Nowadays Class C is the main character in Brazil’s story. They are the 40 million people who have emerged from poverty to become influential enough to re-shape the identity of the nation. According to Renato Meirelles, director of Instituto Data Popular, the children of these working class illiterate families may “change the face of Brazilian society.”
Unlike their parents who did not study, these youths have education and more access to information. They push for their studies in order to climb up the social ladder. According to a profile from Data Popular, Generación C represents 23 million youths between ages 18 and 30 who earn up to 1,020 reales (430 dollars). They constitute fifty-five percent of all Brazilians who fall within that age group.
These young people are the new thought leaders in their families. They are more informed than their parents and less conservative (especially on sexual and religious matters) and they are starting to coalesce into a large electoral power base.
Politicians and the clergy are especially keen to understand this new demographic because it will be a decisive force in the direction of the country in a few years.
They stand at odds with the atavistic resignation of their parents who threw themselves into the embrace of the welfare state. Many of the youths who coined the subversive slogans of the June 2013 demonstrations came from the outskirt neighborhoods of the large cities. They are Class C. They have more forceful demands than their parents did. They are the internet generation, the generation of global communication, and they form its own ideas about politics and society.
Many of them help their parents (especially the mothers who have had little or no schooling) learn how to use the computer so that they can set up a Facebook account or send emails to friends.
A new phenomenon is astir. The parents of these children who earn a better salary than they did when living in poverty, are making the sacrifice to pay for special courses so their daughter "will not have to clean houses all her life" and so their son does not end up being "another bricklayer" like his father. They want to see their children become Web technicians, and if possible, doctors or lawyers.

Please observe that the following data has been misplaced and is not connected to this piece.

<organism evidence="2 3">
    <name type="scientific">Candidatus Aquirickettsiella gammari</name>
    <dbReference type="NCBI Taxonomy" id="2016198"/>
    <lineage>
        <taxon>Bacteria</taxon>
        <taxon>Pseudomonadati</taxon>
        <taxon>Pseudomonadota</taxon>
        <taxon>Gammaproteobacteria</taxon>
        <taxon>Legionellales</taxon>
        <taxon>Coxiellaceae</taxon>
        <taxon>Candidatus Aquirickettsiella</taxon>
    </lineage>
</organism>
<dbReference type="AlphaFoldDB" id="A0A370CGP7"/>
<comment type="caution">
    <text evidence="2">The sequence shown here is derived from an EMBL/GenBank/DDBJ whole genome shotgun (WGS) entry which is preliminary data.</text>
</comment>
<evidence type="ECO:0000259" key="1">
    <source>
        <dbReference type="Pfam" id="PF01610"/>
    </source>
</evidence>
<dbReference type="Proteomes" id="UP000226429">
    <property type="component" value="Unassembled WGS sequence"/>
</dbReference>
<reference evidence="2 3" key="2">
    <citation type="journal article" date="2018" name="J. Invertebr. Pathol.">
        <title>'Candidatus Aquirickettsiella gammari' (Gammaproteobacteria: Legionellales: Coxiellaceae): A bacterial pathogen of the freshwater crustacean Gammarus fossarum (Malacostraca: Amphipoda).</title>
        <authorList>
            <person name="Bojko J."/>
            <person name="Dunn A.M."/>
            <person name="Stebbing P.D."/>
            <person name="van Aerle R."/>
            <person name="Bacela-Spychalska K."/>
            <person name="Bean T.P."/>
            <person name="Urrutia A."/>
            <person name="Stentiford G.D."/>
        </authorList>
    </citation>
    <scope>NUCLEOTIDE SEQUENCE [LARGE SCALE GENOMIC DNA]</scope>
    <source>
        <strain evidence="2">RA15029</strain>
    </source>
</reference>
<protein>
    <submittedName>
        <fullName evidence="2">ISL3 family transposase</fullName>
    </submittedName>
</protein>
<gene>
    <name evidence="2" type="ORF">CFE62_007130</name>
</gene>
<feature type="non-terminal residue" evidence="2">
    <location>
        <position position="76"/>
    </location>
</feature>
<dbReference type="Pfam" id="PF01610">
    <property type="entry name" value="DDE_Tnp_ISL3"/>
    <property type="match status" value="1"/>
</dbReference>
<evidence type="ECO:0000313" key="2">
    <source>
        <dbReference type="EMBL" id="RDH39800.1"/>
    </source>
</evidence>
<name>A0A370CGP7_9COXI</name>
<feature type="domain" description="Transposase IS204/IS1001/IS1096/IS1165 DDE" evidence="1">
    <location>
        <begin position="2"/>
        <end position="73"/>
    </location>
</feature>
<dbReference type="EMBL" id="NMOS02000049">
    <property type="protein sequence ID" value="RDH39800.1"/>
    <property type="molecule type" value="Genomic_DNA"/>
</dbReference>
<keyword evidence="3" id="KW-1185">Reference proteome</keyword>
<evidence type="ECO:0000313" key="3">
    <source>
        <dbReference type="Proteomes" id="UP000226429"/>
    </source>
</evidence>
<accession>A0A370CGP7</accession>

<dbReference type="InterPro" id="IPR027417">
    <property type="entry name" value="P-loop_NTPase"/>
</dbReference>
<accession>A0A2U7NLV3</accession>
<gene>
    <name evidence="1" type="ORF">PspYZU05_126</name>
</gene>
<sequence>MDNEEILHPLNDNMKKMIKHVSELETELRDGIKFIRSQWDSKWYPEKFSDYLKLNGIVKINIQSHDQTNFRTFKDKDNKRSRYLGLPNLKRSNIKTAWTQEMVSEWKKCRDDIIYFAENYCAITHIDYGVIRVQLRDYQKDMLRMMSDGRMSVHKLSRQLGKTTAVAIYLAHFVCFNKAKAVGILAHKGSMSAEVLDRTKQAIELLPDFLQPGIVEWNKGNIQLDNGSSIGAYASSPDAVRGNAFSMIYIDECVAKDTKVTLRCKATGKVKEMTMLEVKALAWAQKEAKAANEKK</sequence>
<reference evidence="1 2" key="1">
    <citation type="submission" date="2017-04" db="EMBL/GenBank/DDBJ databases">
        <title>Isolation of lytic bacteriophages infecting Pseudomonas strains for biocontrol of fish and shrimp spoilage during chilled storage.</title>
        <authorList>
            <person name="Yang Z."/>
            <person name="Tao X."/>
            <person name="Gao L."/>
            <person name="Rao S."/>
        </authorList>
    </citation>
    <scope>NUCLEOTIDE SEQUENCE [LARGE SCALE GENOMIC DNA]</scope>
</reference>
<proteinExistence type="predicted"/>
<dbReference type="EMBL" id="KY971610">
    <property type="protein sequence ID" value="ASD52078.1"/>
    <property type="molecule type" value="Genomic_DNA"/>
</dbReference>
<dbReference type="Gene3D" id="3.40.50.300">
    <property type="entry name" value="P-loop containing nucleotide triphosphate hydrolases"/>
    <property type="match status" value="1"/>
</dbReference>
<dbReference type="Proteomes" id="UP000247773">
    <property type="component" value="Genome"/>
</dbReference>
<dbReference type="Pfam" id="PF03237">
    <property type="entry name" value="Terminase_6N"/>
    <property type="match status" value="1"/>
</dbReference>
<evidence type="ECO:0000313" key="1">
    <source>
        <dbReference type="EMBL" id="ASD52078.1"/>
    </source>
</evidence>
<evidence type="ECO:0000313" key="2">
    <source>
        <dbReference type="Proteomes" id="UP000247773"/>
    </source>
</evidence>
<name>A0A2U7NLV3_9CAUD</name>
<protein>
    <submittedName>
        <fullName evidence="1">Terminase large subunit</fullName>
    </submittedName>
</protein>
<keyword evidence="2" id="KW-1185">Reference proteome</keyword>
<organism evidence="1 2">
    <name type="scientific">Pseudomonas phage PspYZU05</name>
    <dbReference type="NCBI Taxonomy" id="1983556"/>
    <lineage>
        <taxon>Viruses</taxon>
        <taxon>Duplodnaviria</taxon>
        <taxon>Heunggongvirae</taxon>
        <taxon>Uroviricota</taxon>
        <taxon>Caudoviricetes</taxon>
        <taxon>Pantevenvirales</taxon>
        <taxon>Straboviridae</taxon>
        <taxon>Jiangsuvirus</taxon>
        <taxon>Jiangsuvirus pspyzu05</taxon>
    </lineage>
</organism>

Many of these young people are already earning more than their parents do by launching careers as entrepreneurs. One might set up a hair salon; another may open a small shop.
These youths will constitute the majority of the Brazilian population. The political class, the economic power houses and religious authorities will have to be accountable to them.
According to recent studies young people are more critical of authority and more demanding with the government. They also represent a question mark for the clergy of various faiths - especially for the Catholic Church and the Evangelicals. According to social analyst Andrés Singer, 90 percent of the parents belonged to the evangelical groups while the Catholic Church had more influence with the educated and affluent classes.
What do the youths believe in? When the Brazilian Institute of Geography and Statistics (IBGE) asked in a recent survey, there were 35,000 different answers.
The youths, however, are deserting the evangelical churches whose teachings they find too conservative. In many cases their decision has also led their parents away from the church.
The Catholic Church does not seem to benefit from this exodus. Although 90 percent of the population belonged to the Church, it too, has started to lose members, often to the evangelicals.
Recent surveys suggest that young people lean toward a "churchless faith" or "latent secularization" that is gradually moving them away from traditional religions. They believe in God, as their parents did, but they tend to be more dismissive of religious institutions.
They are the post-industrial, post-Cold War sons of environmentalism, of irrepressible secularization and fluid cultural exchange. Although many seem insensitive to the change, they will soon shape Brazil's identity.
Translation: Dyane Jean François